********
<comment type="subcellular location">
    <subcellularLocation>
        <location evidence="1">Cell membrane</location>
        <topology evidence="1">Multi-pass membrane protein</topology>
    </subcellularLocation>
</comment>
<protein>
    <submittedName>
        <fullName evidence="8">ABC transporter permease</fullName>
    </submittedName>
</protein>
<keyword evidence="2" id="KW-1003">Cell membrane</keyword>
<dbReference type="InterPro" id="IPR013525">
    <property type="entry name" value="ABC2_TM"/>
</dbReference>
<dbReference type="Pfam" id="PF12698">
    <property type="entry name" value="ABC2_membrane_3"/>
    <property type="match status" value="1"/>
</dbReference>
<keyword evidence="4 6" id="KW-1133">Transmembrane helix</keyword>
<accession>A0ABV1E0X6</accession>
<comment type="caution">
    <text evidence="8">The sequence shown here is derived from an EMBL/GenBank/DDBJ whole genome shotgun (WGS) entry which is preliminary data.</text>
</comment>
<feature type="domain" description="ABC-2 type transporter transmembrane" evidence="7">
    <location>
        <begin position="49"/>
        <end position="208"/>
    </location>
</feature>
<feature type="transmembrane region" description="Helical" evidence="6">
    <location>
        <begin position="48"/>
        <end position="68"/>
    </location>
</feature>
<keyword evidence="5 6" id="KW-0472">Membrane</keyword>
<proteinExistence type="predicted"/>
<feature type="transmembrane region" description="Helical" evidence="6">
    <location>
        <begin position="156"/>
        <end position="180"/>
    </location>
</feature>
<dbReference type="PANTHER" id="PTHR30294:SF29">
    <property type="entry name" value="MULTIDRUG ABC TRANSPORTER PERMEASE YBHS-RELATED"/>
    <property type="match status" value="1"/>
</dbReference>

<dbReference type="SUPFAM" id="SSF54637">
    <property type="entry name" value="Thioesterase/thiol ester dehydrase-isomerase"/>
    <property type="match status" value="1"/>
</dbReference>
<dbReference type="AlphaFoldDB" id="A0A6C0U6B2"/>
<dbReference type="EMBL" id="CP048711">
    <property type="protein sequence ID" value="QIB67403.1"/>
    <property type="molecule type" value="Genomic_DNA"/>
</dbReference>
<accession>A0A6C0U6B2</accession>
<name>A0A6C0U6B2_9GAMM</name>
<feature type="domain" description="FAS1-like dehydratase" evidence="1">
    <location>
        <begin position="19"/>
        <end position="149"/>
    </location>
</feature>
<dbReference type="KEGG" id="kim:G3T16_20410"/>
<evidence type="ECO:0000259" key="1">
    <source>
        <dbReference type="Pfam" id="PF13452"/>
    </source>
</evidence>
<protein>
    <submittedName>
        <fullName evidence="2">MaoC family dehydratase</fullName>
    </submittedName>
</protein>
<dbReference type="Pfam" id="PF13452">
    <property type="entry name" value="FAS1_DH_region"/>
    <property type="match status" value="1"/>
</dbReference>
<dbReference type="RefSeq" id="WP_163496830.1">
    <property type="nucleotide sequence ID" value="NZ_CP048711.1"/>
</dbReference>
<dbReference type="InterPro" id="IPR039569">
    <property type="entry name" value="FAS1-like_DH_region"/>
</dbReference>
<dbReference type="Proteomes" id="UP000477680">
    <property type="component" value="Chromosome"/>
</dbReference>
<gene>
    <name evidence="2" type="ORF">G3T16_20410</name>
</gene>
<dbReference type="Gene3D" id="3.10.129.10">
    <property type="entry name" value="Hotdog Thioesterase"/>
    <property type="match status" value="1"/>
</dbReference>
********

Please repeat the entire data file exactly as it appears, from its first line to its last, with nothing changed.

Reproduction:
<comment type="subcellular location">
    <subcellularLocation>
        <location evidence="1">Cell membrane</location>
        <topology evidence="1">Multi-pass membrane protein</topology>
    </subcellularLocation>
</comment>
<protein>
    <submittedName>
        <fullName evidence="8">ABC transporter permease</fullName>
    </submittedName>
</protein>
<keyword evidence="2" id="KW-1003">Cell membrane</keyword>
<dbReference type="InterPro" id="IPR013525">
    <property type="entry name" value="ABC2_TM"/>
</dbReference>
<dbReference type="Pfam" id="PF12698">
    <property type="entry name" value="ABC2_membrane_3"/>
    <property type="match status" value="1"/>
</dbReference>
<keyword evidence="4 6" id="KW-1133">Transmembrane helix</keyword>
<accession>A0ABV1E0X6</accession>
<comment type="caution">
    <text evidence="8">The sequence shown here is derived from an EMBL/GenBank/DDBJ whole genome shotgun (WGS) entry which is preliminary data.</text>
</comment>
<feature type="domain" description="ABC-2 type transporter transmembrane" evidence="7">
    <location>
        <begin position="49"/>
        <end position="208"/>
    </location>
</feature>
<feature type="transmembrane region" description="Helical" evidence="6">
    <location>
        <begin position="48"/>
        <end position="68"/>
    </location>
</feature>
<keyword evidence="5 6" id="KW-0472">Membrane</keyword>
<proteinExistence type="predicted"/>
<feature type="transmembrane region" description="Helical" evidence="6">
    <location>
        <begin position="156"/>
        <end position="180"/>
    </location>
</feature>
<dbReference type="PANTHER" id="PTHR30294:SF29">
    <property type="entry name" value="MULTIDRUG ABC TRANSPORTER PERMEASE YBHS-RELATED"/>
    <property type="match status" value="1"/>
</dbReference>

<dbReference type="SUPFAM" id="SSF54637">
    <property type="entry name" value="Thioesterase/thiol ester dehydrase-isomerase"/>
    <property type="match status" value="1"/>
</dbReference>
<dbReference type="AlphaFoldDB" id="A0A6C0U6B2"/>
<dbReference type="EMBL" id="CP048711">
    <property type="protein sequence ID" value="QIB67403.1"/>
    <property type="molecule type" value="Genomic_DNA"/>
</dbReference>
<accession>A0A6C0U6B2</accession>
<name>A0A6C0U6B2_9GAMM</name>
<feature type="domain" description="FAS1-like dehydratase" evidence="1">
    <location>
        <begin position="19"/>
        <end position="149"/>
    </location>
</feature>
<dbReference type="KEGG" id="kim:G3T16_20410"/>
<evidence type="ECO:0000259" key="1">
    <source>
        <dbReference type="Pfam" id="PF13452"/>
    </source>
</evidence>
<protein>
    <submittedName>
        <fullName evidence="2">MaoC family dehydratase</fullName>
    </submittedName>
</protein>
<dbReference type="Pfam" id="PF13452">
    <property type="entry name" value="FAS1_DH_region"/>
    <property type="match status" value="1"/>
</dbReference>
<dbReference type="RefSeq" id="WP_163496830.1">
    <property type="nucleotide sequence ID" value="NZ_CP048711.1"/>
</dbReference>
<dbReference type="InterPro" id="IPR039569">
    <property type="entry name" value="FAS1-like_DH_region"/>
</dbReference>
<dbReference type="Proteomes" id="UP000477680">
    <property type="component" value="Chromosome"/>
</dbReference>
<gene>
    <name evidence="2" type="ORF">G3T16_20410</name>
</gene>
<dbReference type="Gene3D" id="3.10.129.10">
    <property type="entry name" value="Hotdog Thioesterase"/>
    <property type="match status" value="1"/>
</dbReference>